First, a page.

the Great Green Charter for Peace and Human Rights. Interestingly enough,
    Colonel Qaddafi proposed to abolish the death penalty for Libya. But the
    Basic Popular Congress rejected his humanitarian initiative: Democracy in
    action! While there I also provided commentary to C.B.S. Evening News about
    what precisely was going on and its significance.

    Over the years, I would routinely give interviews to Western news media
    sources about Libya and the prospects for the United States government to
    overthrow Colonel Qaddafi. I always pointed out that the American
    government should be careful of what it wished for: Instead of installing a C.I.
    A. stooge, the United States could get an “Ayatollah” sitting on top of Libya’s
    oil fields and occupying that strategic piece of real estate in North Africa and
    on the southern rim of the Mediterranean right next to Egypt. Colonel Qaddafi’
    s foremost opponents had always been Libya’s Muslim fundamentalists who
    detested him for (1) his secular-nationalist rule deliberately modeled upon his
    hero and role model, Egypt’s Gamal Abdel Nasser; (2) his liberation and
    empowerment of Libyan women; and (3) Qaddafi’s Green Book that tried to
    carve-out a third way between capitalism and communism that was consistent
    with Islam, but which they nevertheless considered to be heretical. For the
    most part, Libyans constitute a devout but moderate Sunni Muslim population.
    Yet in order to overthrow Qaddafi in 2011, the U.S. and NATO states worked
    hand-in-glove with Libyan and foreign Muslim fundamentalists including
    elements of Al Qaeda. Iran on the Med, anyone?

    After the Bush Senior administration came to power, in late 1991 they
    opportunistically accused Libya of somehow being behind the 1988 bombing
    of the Pan American jet over Lockerbie, Scotland. I advised Libya on this
    matter from the very outset. Indeed, prior thereto I had predicted to Libya that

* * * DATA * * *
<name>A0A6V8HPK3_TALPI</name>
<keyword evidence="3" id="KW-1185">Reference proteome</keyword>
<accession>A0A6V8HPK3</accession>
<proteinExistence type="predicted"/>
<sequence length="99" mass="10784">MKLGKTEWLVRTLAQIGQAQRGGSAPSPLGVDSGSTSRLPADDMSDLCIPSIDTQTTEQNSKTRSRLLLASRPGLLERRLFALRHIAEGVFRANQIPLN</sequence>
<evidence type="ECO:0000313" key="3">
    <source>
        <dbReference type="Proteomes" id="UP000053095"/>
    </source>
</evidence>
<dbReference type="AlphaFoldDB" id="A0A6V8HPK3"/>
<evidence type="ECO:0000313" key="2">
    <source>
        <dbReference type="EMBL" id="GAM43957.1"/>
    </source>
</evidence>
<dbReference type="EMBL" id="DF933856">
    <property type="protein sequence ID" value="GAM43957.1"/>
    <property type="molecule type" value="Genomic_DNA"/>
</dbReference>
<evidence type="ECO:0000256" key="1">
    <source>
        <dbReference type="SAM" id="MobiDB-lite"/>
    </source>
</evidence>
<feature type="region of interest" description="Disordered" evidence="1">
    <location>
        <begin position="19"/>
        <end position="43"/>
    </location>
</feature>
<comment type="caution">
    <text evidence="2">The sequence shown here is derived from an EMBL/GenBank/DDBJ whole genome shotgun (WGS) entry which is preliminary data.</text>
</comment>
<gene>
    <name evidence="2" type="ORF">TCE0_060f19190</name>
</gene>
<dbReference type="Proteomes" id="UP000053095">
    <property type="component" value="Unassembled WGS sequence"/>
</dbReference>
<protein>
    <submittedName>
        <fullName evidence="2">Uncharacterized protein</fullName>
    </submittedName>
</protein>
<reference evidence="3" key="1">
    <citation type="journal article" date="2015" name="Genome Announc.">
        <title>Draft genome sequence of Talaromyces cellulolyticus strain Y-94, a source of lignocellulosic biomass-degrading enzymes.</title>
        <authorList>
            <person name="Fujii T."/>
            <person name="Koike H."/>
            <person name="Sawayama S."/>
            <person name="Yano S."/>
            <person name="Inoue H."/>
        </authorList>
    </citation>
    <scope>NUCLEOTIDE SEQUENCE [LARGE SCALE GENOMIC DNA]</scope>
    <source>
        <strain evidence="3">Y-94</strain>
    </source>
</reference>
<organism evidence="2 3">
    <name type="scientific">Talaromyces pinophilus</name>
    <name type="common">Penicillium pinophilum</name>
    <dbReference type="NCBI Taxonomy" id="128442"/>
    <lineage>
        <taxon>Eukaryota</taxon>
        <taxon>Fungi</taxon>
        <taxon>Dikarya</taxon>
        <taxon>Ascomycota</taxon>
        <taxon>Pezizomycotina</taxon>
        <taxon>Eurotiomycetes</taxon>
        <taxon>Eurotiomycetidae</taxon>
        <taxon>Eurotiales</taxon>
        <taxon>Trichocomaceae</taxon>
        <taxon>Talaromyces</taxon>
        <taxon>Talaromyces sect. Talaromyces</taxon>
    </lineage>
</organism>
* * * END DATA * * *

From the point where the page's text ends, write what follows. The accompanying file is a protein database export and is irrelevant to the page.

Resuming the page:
they were going to be used by the United States government as a convenient
    scapegoat over Lockerbie for geopolitical reasons.

    Publicly sensationalizing these allegations, in early 1992 President Bush
    Senior then mobilized the U.S. Sixth Fleet off the coast of Libya on hostile
    aerial and naval maneuvers in preparation for yet another military attack
    exactly as the Reagan administration had done repeatedly throughout the
    1980s. I convinced Colonel Qaddafi to let us sue the United States and the
    United Kingdom at the International Court of Justice in The Hague over the
    Lockerbie bombing allegations; to convene an emergency meeting of the
    World Court; and to request the Court to issue the international equivalent of
    temporary restraining orders against the United States and the United
    Kingdom that they not attack Libya again as they had done before. After we
    had filed these two World Court lawsuits, President Bush Senior ordered the
    Sixth Fleet to stand down. There was no military conflict between the United
    States and Libya. There was no war. No one died. A tribute to international
    law, the World Court, and their capacity for the peaceful settlement of
    international disputes.
On October 10, 2012,
the Arab-American Bar
Association of Illinois gave
its 2012 Outstanding
Achievement Award to
Francis A. Boyle: “In
Recognition of his Service
to International Law.”

“Let the free people of the world know that
we could have bargained over and sold out
our cause in return for a personal secure and
stable life. We received many offers to this
effect but we chose to be at the vanguard of
the confrontation as a badge of duty and
honour. Even if we do not win immediately,
we will give a lesson to future generations
that choosing to protect the nation is an
honour and selling it out is the greatest
betrayal that history will remember forever
despite the attempts of the others to tell you

   Muammar Qaddafi*

“Qaddafi website publishes ‘last will’ of Libyan ex-leader”, BBC News,
23/10/2011 <>